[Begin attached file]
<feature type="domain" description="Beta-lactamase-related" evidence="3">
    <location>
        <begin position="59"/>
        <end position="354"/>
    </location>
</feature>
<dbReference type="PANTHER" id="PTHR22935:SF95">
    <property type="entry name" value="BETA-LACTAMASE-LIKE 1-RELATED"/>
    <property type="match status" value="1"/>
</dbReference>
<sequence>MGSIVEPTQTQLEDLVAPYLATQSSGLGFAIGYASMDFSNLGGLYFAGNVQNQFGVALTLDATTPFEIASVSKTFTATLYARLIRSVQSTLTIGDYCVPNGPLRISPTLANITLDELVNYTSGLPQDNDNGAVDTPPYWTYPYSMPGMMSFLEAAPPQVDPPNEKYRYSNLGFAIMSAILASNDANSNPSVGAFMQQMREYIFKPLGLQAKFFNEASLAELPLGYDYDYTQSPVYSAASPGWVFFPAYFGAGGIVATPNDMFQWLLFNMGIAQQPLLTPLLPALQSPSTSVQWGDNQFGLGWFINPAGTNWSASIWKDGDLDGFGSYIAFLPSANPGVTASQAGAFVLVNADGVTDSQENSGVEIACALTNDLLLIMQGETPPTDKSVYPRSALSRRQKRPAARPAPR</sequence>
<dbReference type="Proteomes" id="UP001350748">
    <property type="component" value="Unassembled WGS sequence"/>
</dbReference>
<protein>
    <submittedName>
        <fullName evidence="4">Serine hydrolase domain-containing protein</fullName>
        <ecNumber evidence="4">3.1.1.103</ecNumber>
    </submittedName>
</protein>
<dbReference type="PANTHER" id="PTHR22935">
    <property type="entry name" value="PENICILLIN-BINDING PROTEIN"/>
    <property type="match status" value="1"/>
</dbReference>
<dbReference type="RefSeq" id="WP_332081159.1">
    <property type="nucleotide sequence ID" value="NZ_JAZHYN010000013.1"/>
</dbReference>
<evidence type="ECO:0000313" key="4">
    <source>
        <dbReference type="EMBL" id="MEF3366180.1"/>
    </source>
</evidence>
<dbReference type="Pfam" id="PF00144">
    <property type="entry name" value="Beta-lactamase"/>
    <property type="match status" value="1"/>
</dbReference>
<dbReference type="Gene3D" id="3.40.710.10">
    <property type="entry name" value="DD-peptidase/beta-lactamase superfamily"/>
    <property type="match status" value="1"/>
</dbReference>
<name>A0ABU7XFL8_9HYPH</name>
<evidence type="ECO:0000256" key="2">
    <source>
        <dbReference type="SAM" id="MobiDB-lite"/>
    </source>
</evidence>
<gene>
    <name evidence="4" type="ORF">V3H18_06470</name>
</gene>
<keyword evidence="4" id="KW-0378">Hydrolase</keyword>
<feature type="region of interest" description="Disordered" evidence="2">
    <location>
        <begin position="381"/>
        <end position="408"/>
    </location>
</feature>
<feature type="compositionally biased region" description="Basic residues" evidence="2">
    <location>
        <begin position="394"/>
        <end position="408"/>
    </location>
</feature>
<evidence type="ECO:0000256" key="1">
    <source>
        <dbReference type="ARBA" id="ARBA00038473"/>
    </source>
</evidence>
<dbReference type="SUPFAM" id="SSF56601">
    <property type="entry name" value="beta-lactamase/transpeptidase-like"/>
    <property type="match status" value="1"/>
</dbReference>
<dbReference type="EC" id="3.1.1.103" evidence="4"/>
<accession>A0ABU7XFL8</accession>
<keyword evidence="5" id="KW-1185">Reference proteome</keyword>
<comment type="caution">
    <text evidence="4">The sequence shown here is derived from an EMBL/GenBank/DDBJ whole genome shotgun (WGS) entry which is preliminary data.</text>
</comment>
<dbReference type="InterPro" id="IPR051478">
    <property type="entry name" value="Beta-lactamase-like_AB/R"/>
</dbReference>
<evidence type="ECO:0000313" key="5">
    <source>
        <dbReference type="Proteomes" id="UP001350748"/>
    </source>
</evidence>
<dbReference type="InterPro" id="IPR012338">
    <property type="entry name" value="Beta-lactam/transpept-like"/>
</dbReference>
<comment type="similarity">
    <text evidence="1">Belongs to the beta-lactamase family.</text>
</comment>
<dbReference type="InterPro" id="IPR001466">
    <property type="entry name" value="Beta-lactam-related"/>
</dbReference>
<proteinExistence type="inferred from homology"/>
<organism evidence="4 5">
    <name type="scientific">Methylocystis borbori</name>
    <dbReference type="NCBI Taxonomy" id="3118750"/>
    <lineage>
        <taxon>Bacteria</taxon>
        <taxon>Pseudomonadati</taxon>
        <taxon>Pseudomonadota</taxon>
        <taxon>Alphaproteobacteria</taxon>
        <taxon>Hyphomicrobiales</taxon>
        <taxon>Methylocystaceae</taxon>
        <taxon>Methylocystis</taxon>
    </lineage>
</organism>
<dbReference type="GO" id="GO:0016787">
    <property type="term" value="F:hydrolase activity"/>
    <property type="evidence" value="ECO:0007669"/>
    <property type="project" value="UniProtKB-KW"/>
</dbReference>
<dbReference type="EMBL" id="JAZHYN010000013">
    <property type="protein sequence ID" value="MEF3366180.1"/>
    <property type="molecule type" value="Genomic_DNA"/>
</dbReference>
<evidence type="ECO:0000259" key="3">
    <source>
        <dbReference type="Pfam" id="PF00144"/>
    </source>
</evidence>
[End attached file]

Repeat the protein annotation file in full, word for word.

<feature type="domain" description="Beta-lactamase-related" evidence="3">
    <location>
        <begin position="59"/>
        <end position="354"/>
    </location>
</feature>
<dbReference type="PANTHER" id="PTHR22935:SF95">
    <property type="entry name" value="BETA-LACTAMASE-LIKE 1-RELATED"/>
    <property type="match status" value="1"/>
</dbReference>
<sequence>MGSIVEPTQTQLEDLVAPYLATQSSGLGFAIGYASMDFSNLGGLYFAGNVQNQFGVALTLDATTPFEIASVSKTFTATLYARLIRSVQSTLTIGDYCVPNGPLRISPTLANITLDELVNYTSGLPQDNDNGAVDTPPYWTYPYSMPGMMSFLEAAPPQVDPPNEKYRYSNLGFAIMSAILASNDANSNPSVGAFMQQMREYIFKPLGLQAKFFNEASLAELPLGYDYDYTQSPVYSAASPGWVFFPAYFGAGGIVATPNDMFQWLLFNMGIAQQPLLTPLLPALQSPSTSVQWGDNQFGLGWFINPAGTNWSASIWKDGDLDGFGSYIAFLPSANPGVTASQAGAFVLVNADGVTDSQENSGVEIACALTNDLLLIMQGETPPTDKSVYPRSALSRRQKRPAARPAPR</sequence>
<dbReference type="Proteomes" id="UP001350748">
    <property type="component" value="Unassembled WGS sequence"/>
</dbReference>
<protein>
    <submittedName>
        <fullName evidence="4">Serine hydrolase domain-containing protein</fullName>
        <ecNumber evidence="4">3.1.1.103</ecNumber>
    </submittedName>
</protein>
<dbReference type="PANTHER" id="PTHR22935">
    <property type="entry name" value="PENICILLIN-BINDING PROTEIN"/>
    <property type="match status" value="1"/>
</dbReference>
<dbReference type="RefSeq" id="WP_332081159.1">
    <property type="nucleotide sequence ID" value="NZ_JAZHYN010000013.1"/>
</dbReference>
<evidence type="ECO:0000313" key="4">
    <source>
        <dbReference type="EMBL" id="MEF3366180.1"/>
    </source>
</evidence>
<dbReference type="Pfam" id="PF00144">
    <property type="entry name" value="Beta-lactamase"/>
    <property type="match status" value="1"/>
</dbReference>
<dbReference type="Gene3D" id="3.40.710.10">
    <property type="entry name" value="DD-peptidase/beta-lactamase superfamily"/>
    <property type="match status" value="1"/>
</dbReference>
<name>A0ABU7XFL8_9HYPH</name>
<evidence type="ECO:0000256" key="2">
    <source>
        <dbReference type="SAM" id="MobiDB-lite"/>
    </source>
</evidence>
<gene>
    <name evidence="4" type="ORF">V3H18_06470</name>
</gene>
<keyword evidence="4" id="KW-0378">Hydrolase</keyword>
<feature type="region of interest" description="Disordered" evidence="2">
    <location>
        <begin position="381"/>
        <end position="408"/>
    </location>
</feature>
<feature type="compositionally biased region" description="Basic residues" evidence="2">
    <location>
        <begin position="394"/>
        <end position="408"/>
    </location>
</feature>
<evidence type="ECO:0000256" key="1">
    <source>
        <dbReference type="ARBA" id="ARBA00038473"/>
    </source>
</evidence>
<dbReference type="SUPFAM" id="SSF56601">
    <property type="entry name" value="beta-lactamase/transpeptidase-like"/>
    <property type="match status" value="1"/>
</dbReference>
<dbReference type="EC" id="3.1.1.103" evidence="4"/>
<accession>A0ABU7XFL8</accession>
<keyword evidence="5" id="KW-1185">Reference proteome</keyword>
<comment type="caution">
    <text evidence="4">The sequence shown here is derived from an EMBL/GenBank/DDBJ whole genome shotgun (WGS) entry which is preliminary data.</text>
</comment>
<dbReference type="InterPro" id="IPR051478">
    <property type="entry name" value="Beta-lactamase-like_AB/R"/>
</dbReference>
<evidence type="ECO:0000313" key="5">
    <source>
        <dbReference type="Proteomes" id="UP001350748"/>
    </source>
</evidence>
<dbReference type="InterPro" id="IPR012338">
    <property type="entry name" value="Beta-lactam/transpept-like"/>
</dbReference>
<comment type="similarity">
    <text evidence="1">Belongs to the beta-lactamase family.</text>
</comment>
<dbReference type="InterPro" id="IPR001466">
    <property type="entry name" value="Beta-lactam-related"/>
</dbReference>
<proteinExistence type="inferred from homology"/>
<organism evidence="4 5">
    <name type="scientific">Methylocystis borbori</name>
    <dbReference type="NCBI Taxonomy" id="3118750"/>
    <lineage>
        <taxon>Bacteria</taxon>
        <taxon>Pseudomonadati</taxon>
        <taxon>Pseudomonadota</taxon>
        <taxon>Alphaproteobacteria</taxon>
        <taxon>Hyphomicrobiales</taxon>
        <taxon>Methylocystaceae</taxon>
        <taxon>Methylocystis</taxon>
    </lineage>
</organism>
<dbReference type="GO" id="GO:0016787">
    <property type="term" value="F:hydrolase activity"/>
    <property type="evidence" value="ECO:0007669"/>
    <property type="project" value="UniProtKB-KW"/>
</dbReference>
<dbReference type="EMBL" id="JAZHYN010000013">
    <property type="protein sequence ID" value="MEF3366180.1"/>
    <property type="molecule type" value="Genomic_DNA"/>
</dbReference>
<evidence type="ECO:0000259" key="3">
    <source>
        <dbReference type="Pfam" id="PF00144"/>
    </source>
</evidence>